Management of Acute Renal Failure - Article
ABSTRACT: Acute renal failure is present in 1 to 5 percent of patients at hospital admission and affects up to 20 percent of patients in intensive care units. The condition has prerenal, intrarenal, and postrenal causes, with prerenal conditions accounting for 60 to 70 percent of cases. The cause of acute renal failure usually can be identified through an appropriate history, a physical examination, and selected laboratory tests. The initial laboratory evaluation should include urinalysis, a determination of the fractional excretion of sodium, a blood urea nitrogen to creatinine ratio, and a basic metabolic panel. Management includes correction of fluid and electrolyte levels; avoidance of nephrotoxins; and kidney replacement therapy, when appropriate. Several recent studies support the use of acetylcysteine for the prevention of acute renal failure in patients undergoing various procedures. The relative risk of serum creatinine elevation was 0.11 in patients undergoing radiocontrast-media procedures (absolute risk reduction: 19 percent) and 0.33 in patients undergoing coronary angiography (absolute risk reduction: 8 percent). In patients pretreated with sodium bicarbonate before radiocontrast-media procedures, the relative risk of serum creatinine elevation was 0.13 and the absolute risk reduction was 11.9 percent. Dopamine and diuretics have been shown to be ineffective in ameliorating the course of acute renal failure.
Rhabdomyolysis - Article
ABSTRACT: Rhabdomyolysis is a potentially life-threatening syndrome resulting from the breakdown of skeletal muscle fibers with leakage of muscle contents into the circulation. The most common causes are crush injury, overexertion, alcohol abuse and certain medicines and toxic substances. Several inherited genetic disorders, such as McArdle's disease and Duchenne's muscular dystrophy, are predisposing factors for the syndrome. Clinical features are often nonspecific, and tea-colored urine is usually the first clue to the presence of rhabdomyolysis. Screening may be performed with a urine dipstick in combination with urine microscopy. A positive urine myoglobin test provides supportive evidence. Multiple complications can occur and are classified as early or late. Early complications include severe hyperkalemia that causes cardiac arrhythmia and arrest. The most serious late complication is acute renal failure, which occurs in approximately 15 percent of patients with the syndrome. Early recognition of rhabdomyolysis and prompt management of complications are crucial to a successful outcome.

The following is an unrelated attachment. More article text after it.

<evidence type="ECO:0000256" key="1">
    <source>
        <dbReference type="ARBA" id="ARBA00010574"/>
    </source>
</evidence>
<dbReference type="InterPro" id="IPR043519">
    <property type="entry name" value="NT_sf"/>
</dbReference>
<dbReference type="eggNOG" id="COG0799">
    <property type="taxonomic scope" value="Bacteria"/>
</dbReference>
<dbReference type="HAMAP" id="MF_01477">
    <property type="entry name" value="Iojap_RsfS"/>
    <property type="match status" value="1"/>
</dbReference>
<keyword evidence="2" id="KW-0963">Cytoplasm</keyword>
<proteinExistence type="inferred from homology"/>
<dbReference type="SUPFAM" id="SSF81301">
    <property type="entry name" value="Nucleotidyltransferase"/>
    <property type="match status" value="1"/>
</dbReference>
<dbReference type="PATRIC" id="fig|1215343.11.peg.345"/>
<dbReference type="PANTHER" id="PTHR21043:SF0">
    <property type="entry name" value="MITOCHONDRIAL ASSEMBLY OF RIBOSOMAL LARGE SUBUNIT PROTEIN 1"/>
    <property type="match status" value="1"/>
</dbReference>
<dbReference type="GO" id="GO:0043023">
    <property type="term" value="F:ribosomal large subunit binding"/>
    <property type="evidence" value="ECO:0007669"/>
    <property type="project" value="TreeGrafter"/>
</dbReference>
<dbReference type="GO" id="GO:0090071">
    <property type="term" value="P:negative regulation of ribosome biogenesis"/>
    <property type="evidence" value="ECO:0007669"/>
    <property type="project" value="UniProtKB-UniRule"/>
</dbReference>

Acute Renal Failure - Clinical Evidence Handbook
Skin Plaques in a Woman with Renal Disease - Photo Quiz
An AIDS Patient's Right to Refuse Life-Sustaining Treatment - Curbside Consultation
ABSTRACT: The prevalence of end-stage renal disease continues to increase, and dialysis is offered to older and more medically complex patients. Pain is problematic in up to one-half of patients receiving dialysis and may result from renal and nonrenal etiologies. Opioids can be prescribed safely, but the patient’s renal function must be considered when selecting a drug and when determining the dosage. Fentanyl and methadone are considered the safest opioids for use in patients with end-stage renal disease. Nonpain symptoms are common and affect quality of life. Phosphate binders, ondansetron, and naltrexone can be helpful for pruritus. Fatigue can be managed with treatment of anemia and optimization of dialysis, but persistent fatigue should prompt screening for depression. Ondansetron, metoclopramide, and haloperidol are effective for uremia-associated nausea. Nondialytic management may be preferable to dialysis initiation in older patients and in those with additional life-limiting illnesses, and may not significantly decrease life expectancy. Delaying dialysis initiation is also an option. Patients with end-stage renal disease should have advance directives, including documentation of situations in which they would no longer want dialysis.